September 06 2012

No More Hot Water at Coldwater Springs, Minnesota

Image courtesy of National Park Service“What happens to the water happens to the people” is the call to action by supporters of Coldwater Spring in Minneapolis, Minnesota.  September 2012 marks the opening of the redesigned Coldwater Park, Birthplace of Minnesota and traditional ceremonial site of local Native American tribes.  From pre-contact hunting territory, to a U.S. military base, to a technical campus for the U.S. Bureau of Mines, Coldwater Springs has remained the salient feature on the landscape.

The National Park Service (NPS), who currently manages the 27-acre site, officially takes the position that there “…is scant evidence that Coldwater Spring was a significant ceremonial site to the Dakota.”  Meanwhile, the State Historic Preservation Office takes an opposing viewpoint, arguing that the site should be listed as a Traditional Cultural Property on the National Register of Historic Places.  For the NPS, cultural history at Coldwater Spring began in 1820 when American troops settled the area and began construction of nearby Fort Snelling.

The 1990s saw considerable activity around Coldwater Springs as the Department of Transportation (MnDOT) rerouted a nearby highway. Activists argued that the development would negatively impact the springs but MnDOT successfully utilized a liner to protect the waters.  Later, management of the abandoned Bureau of Mines buildings and decisions about significant trees perpetuated the debate surrounding Coldwater.

Image courtesy of National Park Service

Today, those buildings have been demolished, roads have been revegetated, and NPS, aided by the Conservation Corps, has restored the landscape.  Invasive species have been removed, Coldwater Creek has been daylighted, and a new park is set to open.  The park’s focus is the spring and its associated reservoir and historic springhouse. Designers have also recreated an earthen mound that reflects the tradition of Native American ceremonial earthworks in the area.  The park will include a constructed wetland and employs native limestone around the spring.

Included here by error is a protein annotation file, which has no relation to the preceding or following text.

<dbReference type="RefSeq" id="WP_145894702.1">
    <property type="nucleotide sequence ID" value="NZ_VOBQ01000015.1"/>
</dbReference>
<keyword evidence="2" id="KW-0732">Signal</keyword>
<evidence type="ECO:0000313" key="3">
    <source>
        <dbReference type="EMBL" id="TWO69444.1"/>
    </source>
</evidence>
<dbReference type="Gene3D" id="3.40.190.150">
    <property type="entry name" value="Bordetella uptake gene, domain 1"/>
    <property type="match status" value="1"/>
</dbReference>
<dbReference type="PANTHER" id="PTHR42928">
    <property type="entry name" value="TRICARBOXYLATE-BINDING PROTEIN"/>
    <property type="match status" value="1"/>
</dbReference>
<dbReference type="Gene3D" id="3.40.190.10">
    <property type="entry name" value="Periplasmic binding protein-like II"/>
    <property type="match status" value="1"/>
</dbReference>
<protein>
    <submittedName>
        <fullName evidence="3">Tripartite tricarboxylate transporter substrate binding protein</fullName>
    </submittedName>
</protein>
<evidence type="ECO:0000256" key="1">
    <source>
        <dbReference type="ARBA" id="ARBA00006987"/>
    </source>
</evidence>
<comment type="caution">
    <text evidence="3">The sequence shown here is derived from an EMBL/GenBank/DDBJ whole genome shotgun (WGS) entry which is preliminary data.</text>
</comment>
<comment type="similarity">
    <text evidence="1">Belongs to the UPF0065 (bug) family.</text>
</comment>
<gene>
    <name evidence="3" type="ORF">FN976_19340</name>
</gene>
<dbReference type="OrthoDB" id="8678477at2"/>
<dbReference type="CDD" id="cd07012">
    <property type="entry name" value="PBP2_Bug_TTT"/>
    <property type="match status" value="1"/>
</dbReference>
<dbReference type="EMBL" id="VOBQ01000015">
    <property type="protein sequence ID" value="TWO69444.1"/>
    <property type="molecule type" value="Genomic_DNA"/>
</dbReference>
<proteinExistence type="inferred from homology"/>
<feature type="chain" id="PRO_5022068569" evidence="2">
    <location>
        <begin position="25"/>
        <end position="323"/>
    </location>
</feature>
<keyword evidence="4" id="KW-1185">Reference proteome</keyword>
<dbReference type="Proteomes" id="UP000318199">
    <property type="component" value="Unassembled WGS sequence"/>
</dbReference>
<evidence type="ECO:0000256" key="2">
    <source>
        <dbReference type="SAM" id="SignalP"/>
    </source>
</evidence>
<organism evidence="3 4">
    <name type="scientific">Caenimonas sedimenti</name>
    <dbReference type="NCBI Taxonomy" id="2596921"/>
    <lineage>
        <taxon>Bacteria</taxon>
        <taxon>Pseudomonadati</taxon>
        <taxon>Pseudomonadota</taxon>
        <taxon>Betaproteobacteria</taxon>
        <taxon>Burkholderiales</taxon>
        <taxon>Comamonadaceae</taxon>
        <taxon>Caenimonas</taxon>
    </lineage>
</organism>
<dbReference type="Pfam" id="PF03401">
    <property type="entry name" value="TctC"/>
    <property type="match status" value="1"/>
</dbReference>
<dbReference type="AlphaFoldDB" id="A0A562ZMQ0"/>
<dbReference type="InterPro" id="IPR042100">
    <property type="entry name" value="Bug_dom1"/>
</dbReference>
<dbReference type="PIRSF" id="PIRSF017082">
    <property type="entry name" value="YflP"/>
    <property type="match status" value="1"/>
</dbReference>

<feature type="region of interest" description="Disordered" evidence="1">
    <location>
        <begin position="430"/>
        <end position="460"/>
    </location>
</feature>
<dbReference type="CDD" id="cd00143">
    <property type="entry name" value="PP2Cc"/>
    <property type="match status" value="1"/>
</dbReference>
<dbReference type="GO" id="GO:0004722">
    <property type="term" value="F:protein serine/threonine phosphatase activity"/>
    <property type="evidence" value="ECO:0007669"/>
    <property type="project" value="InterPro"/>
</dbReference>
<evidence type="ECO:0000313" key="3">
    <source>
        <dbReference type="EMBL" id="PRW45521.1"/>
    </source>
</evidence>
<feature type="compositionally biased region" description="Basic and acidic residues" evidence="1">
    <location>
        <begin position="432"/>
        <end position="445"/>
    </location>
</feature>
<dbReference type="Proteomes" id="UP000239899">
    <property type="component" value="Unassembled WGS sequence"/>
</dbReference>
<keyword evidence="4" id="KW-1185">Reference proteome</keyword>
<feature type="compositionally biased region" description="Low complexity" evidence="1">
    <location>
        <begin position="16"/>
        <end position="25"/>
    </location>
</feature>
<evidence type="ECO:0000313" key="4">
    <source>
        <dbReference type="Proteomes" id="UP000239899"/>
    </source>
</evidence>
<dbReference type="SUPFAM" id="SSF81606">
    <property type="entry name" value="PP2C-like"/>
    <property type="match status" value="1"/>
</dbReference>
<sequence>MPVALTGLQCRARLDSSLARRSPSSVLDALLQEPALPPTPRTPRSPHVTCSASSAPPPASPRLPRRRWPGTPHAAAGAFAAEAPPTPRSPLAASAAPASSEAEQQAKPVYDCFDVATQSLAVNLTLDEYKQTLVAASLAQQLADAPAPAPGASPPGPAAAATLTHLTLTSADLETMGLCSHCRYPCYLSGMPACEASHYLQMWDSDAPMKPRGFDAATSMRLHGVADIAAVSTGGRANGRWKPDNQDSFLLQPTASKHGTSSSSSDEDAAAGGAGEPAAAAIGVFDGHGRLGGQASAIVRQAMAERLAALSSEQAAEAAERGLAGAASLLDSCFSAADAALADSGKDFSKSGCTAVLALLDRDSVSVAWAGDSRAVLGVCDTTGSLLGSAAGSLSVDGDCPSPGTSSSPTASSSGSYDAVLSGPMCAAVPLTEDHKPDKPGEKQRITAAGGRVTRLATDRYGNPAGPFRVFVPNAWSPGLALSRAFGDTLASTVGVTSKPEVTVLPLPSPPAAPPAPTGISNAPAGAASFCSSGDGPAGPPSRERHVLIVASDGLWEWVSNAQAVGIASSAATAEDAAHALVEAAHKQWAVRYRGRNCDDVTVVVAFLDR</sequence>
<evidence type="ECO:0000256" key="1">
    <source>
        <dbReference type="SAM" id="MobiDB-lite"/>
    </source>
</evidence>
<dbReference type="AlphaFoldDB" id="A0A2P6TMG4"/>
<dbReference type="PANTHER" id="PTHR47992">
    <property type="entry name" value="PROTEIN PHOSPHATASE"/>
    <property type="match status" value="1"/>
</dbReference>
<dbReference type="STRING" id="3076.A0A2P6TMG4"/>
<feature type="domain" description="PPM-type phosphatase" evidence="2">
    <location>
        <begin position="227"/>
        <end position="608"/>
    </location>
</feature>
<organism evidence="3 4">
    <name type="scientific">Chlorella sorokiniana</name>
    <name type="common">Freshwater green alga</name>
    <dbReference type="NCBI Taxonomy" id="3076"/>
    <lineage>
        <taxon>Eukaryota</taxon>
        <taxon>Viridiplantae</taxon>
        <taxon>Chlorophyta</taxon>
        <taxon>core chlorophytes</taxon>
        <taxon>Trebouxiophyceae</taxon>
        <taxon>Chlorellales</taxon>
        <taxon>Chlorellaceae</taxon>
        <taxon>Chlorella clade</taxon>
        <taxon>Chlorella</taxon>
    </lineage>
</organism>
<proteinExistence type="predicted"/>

While debate about the management of Coldwater Spring continues, the park has earned the support of associated Native American groups, local activists, and the Preservation Alliance of Minnesota.

Does the National Park Service do an adequate job of representing the myriad viewpoints of contested spaces?

Credits: Images and data linked to sources.

Matthew Traucht

Matthew Traucht graduated from the University of New Mexico with a B.A. in cultural anthropology and is now pursuing his Master of Landscape Architecture at the University of Minnesota’s College of Design. Inspired by the work he was doing as an archaeologist in New Mexico where he studied prehistoric lifeways and preindustrial agricultural techniques; Matthew established an organic farm business. Eventually this led him to join the US Peace Corps where he served as a Natural Resources Volunteer in The Gambia from 2007-2009. For the last five years he has been blogging about some of his observations about the interactions between nature and culture, most recently on Desire Lines. Now, as a graduate student, Matthew is interested in sustainable communities, brownfield remediation, and historic cultural landscape preservation.

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This entry was posted on Thursday, September 6th, 2012 at 7:22 am and is filed under Environmental Design, Environmental Non-Profit, Government/Politics, History/Preservation, Land Use, Landscape Architecture. You can follow any responses to this entry through the RSS 2.0 feed. You can leave a response, or trackback from your own site.

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